It’s tempting to just call this Dutch breed a “cookie hound” and be done with it, but with a little practice, you can say his name with flair. It’s “COY-ker-HUND-che.” The name has its roots in the Dutch words “kooi” (for "duck trap") and “hond” (for "dog"). The hunter, or decoy person, is the “kooiker.” The “je” on the end of the name is a suffix meaning “small.” A Kooikerhondje, then, is the small dog belonging to the duck trapper.

Papillon playing with toy.

Barbara O'Brien, Animal Photography

Papillon

Hone your French pronunciation skills and say “pa-pee-YONE.” It means “butterfly” and is a perfect description of this small Spaniel whose erect ears resemble the wings of a butterfly. Whatever you do, though, don’t say “pap-ill-leon.”

Petit Basset Griffon Vendeen

Sally Anne Thompson, Animal Photography

Petit Basset Griffon Vendéen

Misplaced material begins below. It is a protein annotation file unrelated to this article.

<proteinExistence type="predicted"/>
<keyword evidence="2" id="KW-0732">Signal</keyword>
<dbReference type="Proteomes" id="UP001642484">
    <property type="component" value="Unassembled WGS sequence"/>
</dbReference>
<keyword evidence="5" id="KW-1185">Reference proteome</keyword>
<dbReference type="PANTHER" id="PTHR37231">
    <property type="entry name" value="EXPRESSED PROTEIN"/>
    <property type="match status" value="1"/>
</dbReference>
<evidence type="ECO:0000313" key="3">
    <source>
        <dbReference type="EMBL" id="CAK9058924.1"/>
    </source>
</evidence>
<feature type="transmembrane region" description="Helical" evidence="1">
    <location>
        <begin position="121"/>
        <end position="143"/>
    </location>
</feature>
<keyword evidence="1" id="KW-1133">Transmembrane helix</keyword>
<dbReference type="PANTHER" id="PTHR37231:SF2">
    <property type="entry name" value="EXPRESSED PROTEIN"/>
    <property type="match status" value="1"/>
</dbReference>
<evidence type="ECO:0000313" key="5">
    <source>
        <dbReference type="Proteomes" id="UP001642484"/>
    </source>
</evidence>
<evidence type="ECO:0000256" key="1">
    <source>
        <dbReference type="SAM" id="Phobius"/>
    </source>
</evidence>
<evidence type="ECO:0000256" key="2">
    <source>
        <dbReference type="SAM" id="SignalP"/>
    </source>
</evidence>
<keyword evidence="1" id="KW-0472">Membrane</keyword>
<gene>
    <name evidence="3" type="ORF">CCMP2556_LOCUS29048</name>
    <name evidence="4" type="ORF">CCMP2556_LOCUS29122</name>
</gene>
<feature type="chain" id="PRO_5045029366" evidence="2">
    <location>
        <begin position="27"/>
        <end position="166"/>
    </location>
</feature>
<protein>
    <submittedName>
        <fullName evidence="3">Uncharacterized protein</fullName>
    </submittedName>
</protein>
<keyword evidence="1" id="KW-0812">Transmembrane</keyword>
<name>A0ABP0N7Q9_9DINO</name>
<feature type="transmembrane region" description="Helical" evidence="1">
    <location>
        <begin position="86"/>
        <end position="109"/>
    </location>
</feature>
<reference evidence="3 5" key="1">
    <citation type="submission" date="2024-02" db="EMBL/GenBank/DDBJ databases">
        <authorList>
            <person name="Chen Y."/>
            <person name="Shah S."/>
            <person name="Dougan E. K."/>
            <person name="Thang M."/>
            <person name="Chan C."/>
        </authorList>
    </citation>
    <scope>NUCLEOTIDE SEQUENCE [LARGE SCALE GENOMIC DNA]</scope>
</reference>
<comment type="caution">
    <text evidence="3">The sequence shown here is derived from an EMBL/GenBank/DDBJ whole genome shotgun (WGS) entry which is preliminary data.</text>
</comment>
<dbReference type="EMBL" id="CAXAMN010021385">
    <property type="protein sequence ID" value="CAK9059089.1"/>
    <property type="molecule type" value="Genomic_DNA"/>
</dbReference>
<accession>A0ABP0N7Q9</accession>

This one’s a mouthful; that’s for sure. Most people just call him the "PBGV" ("pee-bee-gee-vee") for short, but if you want to brave saying the whole name in French, it’s “puh-TEE bas-SAY gree-FOHN vehn-DAY-uhn.”

Rottweiler

Tetsu Yamazaki, Animal Photography

Rottweiler

Often mispronounced as “rock-wilder,” the handsome black and tan dog is actually a "ROT-wai-ler," after the German town of Rottweil, where he originally worked as a butcher’s dog, pulling carts of meat to market.

Samoyed dog breed

Sally Anne Thompson, Animal Photography

Samoyed

You’ve probably heard this fluffy white dog's name pronounced as "suh-MOY-ed." In reality, though, the correct pronunciation is “sam-a-YED,” according to the Samoyed Club of America. His nickname is Sammy, which offers an easy way to get around the pronunciation issue.

Three Schapendoes Dogs

Eva Maria Kramer, Animal Photography

Schapendoes

This sturdy Dutch herding dog's name looks very much like "shapen-does," but it's actually pronounced "SHA-pen-dohs."